Time for something different.

Rather than cruelly deconstruct a startup's failings in the form of my patented landing page roast, I want to celebrate a startup taking landing page conversion seriously.

I discovered ScrapingBee's website as I was crawling Indie Hackers for more pages to take down. In this deep dive into the landing page elements, I showcase what they're getting right.

Emotional framing of the problem

The buyers' problem and solution are clearly and precisely defined. The use of 'tired' resonates emotionally. It captures the pain and frustration of the buyers' current process. The right buyer persona would emphatically answer "Yes. I am."

Removal of doubt

Am I going to have to pay for this? Will they want my credit card? ScrapingBee makes it explicitly clear that they offer a free, no-credit card needed trial. Removing doubt and friction when deciding whether to click the site's core CTA.

Inline testimonials

Testimonials are a form of social proof and increase the desire for people to click through and sign up to your product. There were a few things that I liked about the SB execution of testimonials. They were concise and focused on the product's USP, they were visual, and they were inline and spaced throughout the page.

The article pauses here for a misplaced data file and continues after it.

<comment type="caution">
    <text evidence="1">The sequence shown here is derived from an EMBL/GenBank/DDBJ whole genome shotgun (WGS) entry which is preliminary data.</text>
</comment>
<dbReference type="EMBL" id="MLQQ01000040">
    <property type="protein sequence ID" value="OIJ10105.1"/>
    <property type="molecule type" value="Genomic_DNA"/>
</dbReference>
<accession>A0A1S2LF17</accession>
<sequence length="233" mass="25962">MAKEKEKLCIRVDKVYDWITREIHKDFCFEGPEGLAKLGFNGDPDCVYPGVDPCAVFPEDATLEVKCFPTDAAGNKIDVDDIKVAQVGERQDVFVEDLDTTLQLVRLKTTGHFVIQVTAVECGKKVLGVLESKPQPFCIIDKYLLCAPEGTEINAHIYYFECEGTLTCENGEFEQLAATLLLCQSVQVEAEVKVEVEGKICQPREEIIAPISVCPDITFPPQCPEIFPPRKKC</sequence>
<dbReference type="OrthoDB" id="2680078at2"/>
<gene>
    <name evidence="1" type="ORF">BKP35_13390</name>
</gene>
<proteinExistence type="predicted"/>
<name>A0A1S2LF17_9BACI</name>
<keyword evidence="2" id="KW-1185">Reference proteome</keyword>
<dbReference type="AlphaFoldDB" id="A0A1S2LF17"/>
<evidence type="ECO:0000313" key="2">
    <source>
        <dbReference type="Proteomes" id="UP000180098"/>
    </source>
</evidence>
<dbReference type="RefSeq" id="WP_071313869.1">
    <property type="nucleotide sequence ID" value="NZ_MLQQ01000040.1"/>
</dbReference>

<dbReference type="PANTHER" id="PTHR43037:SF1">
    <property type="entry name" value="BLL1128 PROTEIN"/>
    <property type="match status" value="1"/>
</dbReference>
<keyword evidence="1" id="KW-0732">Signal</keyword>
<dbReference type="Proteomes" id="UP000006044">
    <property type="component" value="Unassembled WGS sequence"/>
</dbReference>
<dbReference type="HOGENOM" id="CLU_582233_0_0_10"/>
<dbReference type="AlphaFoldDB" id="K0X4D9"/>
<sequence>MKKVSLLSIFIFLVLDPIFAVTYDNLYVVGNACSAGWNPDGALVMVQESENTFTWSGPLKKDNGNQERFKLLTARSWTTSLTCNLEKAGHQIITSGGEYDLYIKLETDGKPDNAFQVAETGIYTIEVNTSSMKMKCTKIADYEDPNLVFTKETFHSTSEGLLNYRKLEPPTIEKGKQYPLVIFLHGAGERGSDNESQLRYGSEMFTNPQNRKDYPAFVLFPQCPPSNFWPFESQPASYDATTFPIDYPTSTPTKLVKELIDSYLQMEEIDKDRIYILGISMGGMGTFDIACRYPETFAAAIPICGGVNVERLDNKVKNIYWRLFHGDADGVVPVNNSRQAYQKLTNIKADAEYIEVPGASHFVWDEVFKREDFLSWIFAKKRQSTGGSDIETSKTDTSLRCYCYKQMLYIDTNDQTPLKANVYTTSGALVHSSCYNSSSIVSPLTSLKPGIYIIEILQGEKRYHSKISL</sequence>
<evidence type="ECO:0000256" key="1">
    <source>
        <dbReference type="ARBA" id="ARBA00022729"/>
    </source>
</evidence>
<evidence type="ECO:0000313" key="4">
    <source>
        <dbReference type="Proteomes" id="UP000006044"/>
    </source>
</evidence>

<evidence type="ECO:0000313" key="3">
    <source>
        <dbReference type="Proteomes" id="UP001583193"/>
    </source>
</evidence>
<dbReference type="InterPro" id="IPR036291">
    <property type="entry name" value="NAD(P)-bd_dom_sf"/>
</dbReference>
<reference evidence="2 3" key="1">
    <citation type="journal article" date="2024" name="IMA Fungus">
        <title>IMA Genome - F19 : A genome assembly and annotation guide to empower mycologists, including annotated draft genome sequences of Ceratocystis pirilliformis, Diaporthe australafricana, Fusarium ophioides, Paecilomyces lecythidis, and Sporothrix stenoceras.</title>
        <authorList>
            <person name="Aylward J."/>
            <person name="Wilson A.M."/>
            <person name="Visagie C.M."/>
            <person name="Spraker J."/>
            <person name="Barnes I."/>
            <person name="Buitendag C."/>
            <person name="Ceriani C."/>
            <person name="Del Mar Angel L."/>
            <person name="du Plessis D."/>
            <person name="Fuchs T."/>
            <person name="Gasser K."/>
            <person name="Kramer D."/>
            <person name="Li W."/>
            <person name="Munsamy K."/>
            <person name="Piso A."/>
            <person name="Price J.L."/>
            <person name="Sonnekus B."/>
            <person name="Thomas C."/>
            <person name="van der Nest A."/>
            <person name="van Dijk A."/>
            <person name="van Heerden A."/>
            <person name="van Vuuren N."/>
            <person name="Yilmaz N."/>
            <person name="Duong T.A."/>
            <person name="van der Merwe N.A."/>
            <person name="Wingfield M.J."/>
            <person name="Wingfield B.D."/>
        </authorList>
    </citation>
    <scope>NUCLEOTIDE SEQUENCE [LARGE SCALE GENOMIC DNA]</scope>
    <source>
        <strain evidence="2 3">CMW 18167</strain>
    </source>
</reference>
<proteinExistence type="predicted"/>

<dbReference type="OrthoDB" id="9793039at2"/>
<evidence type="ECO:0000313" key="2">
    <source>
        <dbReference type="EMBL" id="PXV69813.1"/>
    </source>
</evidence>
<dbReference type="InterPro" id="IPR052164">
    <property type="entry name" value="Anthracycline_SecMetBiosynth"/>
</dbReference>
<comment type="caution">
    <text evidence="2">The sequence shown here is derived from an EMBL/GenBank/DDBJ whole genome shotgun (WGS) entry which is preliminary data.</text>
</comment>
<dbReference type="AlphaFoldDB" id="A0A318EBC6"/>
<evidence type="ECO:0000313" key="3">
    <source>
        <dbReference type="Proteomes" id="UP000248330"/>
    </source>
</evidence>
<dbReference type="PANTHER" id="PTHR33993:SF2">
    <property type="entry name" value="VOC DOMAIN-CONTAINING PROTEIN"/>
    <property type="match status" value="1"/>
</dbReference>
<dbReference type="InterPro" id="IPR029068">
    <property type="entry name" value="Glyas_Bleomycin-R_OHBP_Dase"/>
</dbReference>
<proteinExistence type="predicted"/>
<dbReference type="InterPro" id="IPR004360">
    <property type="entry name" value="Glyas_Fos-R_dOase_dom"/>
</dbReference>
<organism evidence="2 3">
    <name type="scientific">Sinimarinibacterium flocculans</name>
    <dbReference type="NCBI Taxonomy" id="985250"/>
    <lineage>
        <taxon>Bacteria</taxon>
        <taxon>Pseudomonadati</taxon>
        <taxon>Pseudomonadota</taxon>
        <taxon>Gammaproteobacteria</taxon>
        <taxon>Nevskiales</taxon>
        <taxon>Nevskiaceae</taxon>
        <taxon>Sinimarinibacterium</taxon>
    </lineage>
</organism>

Use cases

When users have to think 'how can I use this' or 'does this help me' we put the pressure on them to translate your product to their use case. This is one of the main reasons for I recommend multiple landing pages for different use cases. If you were talking to potential buyers one-on-one would you give them specific details that click with them, or the generic pitch? Use cases get the visitor to the aha moment more quickly.

Increased trust

These simple founder bios offer credibility, put a face to their names, and generally increase legitimacy and trust Newer startups may not have accreditations or awards, but detailed founder bios infer competency to the visitor - especially when written like those on ScrapingBee.

Watch my video review of the landing page

As a reminder, my core belief around landing pages that convert is that we need to increase the users' desire to try the product and remove or reduce doubts they may have [which I often call friction]. We can imagine these as two competing forces. There are both universal, and persona/product-dependent strategies, we can use to realise our conversion goal.

Here's a video-in-video review highlighting what impressed me on ScrapingBee landing page - including a few things not detailed in this post.

If you're interested, SB told me their website landing page builder is Landen.